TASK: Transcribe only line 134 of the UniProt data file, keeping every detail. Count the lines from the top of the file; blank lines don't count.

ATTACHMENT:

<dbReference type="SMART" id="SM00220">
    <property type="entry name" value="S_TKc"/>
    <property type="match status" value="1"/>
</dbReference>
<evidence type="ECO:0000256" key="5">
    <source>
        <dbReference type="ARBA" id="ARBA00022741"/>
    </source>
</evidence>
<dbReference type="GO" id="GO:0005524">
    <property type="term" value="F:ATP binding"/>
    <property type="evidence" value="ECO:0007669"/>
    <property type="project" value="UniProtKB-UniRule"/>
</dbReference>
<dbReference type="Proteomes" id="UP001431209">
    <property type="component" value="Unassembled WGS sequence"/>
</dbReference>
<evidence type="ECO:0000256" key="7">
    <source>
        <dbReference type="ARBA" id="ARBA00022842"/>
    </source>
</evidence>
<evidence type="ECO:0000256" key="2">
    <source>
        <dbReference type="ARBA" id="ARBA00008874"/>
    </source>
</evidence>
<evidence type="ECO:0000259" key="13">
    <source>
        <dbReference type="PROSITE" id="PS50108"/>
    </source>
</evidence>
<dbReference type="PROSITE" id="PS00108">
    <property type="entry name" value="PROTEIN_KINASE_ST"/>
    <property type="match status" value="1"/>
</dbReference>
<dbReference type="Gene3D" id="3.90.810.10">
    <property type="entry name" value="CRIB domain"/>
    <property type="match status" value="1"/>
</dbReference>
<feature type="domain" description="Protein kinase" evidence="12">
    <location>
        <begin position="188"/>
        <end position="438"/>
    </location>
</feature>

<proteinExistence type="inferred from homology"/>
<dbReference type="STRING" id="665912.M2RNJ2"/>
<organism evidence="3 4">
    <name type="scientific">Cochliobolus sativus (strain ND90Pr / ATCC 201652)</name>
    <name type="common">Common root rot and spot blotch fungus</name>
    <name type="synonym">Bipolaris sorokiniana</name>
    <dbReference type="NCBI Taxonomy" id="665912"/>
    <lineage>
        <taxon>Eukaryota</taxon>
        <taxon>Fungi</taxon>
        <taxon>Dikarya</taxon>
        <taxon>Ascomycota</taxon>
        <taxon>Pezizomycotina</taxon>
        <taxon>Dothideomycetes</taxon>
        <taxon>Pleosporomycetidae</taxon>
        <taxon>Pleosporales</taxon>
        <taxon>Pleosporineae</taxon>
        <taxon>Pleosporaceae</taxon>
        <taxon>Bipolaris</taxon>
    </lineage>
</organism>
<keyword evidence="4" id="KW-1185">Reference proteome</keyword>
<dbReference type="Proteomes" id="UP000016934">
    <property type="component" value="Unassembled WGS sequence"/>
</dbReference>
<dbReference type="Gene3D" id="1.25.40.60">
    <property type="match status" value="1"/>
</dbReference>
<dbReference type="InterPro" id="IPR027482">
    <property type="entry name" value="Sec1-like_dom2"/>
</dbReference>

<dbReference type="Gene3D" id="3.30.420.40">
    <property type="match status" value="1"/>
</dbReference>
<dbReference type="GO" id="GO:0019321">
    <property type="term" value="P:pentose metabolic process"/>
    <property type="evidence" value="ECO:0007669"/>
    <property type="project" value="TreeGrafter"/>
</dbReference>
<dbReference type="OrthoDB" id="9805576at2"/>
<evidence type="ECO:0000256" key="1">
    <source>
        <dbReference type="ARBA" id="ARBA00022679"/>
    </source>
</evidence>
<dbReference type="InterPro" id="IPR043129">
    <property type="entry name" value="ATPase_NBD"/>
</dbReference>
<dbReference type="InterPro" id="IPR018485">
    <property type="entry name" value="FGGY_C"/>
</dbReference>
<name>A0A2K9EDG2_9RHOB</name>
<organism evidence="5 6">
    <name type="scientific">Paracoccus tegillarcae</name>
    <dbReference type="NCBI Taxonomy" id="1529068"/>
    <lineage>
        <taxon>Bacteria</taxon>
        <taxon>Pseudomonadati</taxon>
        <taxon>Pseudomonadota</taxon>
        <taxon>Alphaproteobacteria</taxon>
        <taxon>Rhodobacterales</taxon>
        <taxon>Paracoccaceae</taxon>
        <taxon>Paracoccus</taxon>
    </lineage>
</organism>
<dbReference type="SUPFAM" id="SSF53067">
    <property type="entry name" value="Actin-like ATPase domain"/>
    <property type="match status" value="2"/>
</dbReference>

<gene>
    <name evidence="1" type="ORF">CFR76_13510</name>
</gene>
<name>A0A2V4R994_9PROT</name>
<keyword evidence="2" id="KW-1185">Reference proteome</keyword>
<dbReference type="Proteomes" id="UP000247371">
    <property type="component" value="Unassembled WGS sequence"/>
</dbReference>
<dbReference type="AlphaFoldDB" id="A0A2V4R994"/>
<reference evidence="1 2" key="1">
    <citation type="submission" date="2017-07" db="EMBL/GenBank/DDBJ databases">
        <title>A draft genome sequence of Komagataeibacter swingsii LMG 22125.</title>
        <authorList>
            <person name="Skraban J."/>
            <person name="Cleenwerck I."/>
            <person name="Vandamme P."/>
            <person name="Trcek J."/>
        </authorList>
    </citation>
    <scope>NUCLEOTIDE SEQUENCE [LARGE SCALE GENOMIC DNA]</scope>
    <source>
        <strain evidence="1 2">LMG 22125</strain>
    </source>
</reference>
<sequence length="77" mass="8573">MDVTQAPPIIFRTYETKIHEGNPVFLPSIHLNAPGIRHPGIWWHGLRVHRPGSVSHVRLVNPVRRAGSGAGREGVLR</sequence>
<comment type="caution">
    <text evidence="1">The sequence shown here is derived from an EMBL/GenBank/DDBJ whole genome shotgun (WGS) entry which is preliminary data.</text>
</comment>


    </citation>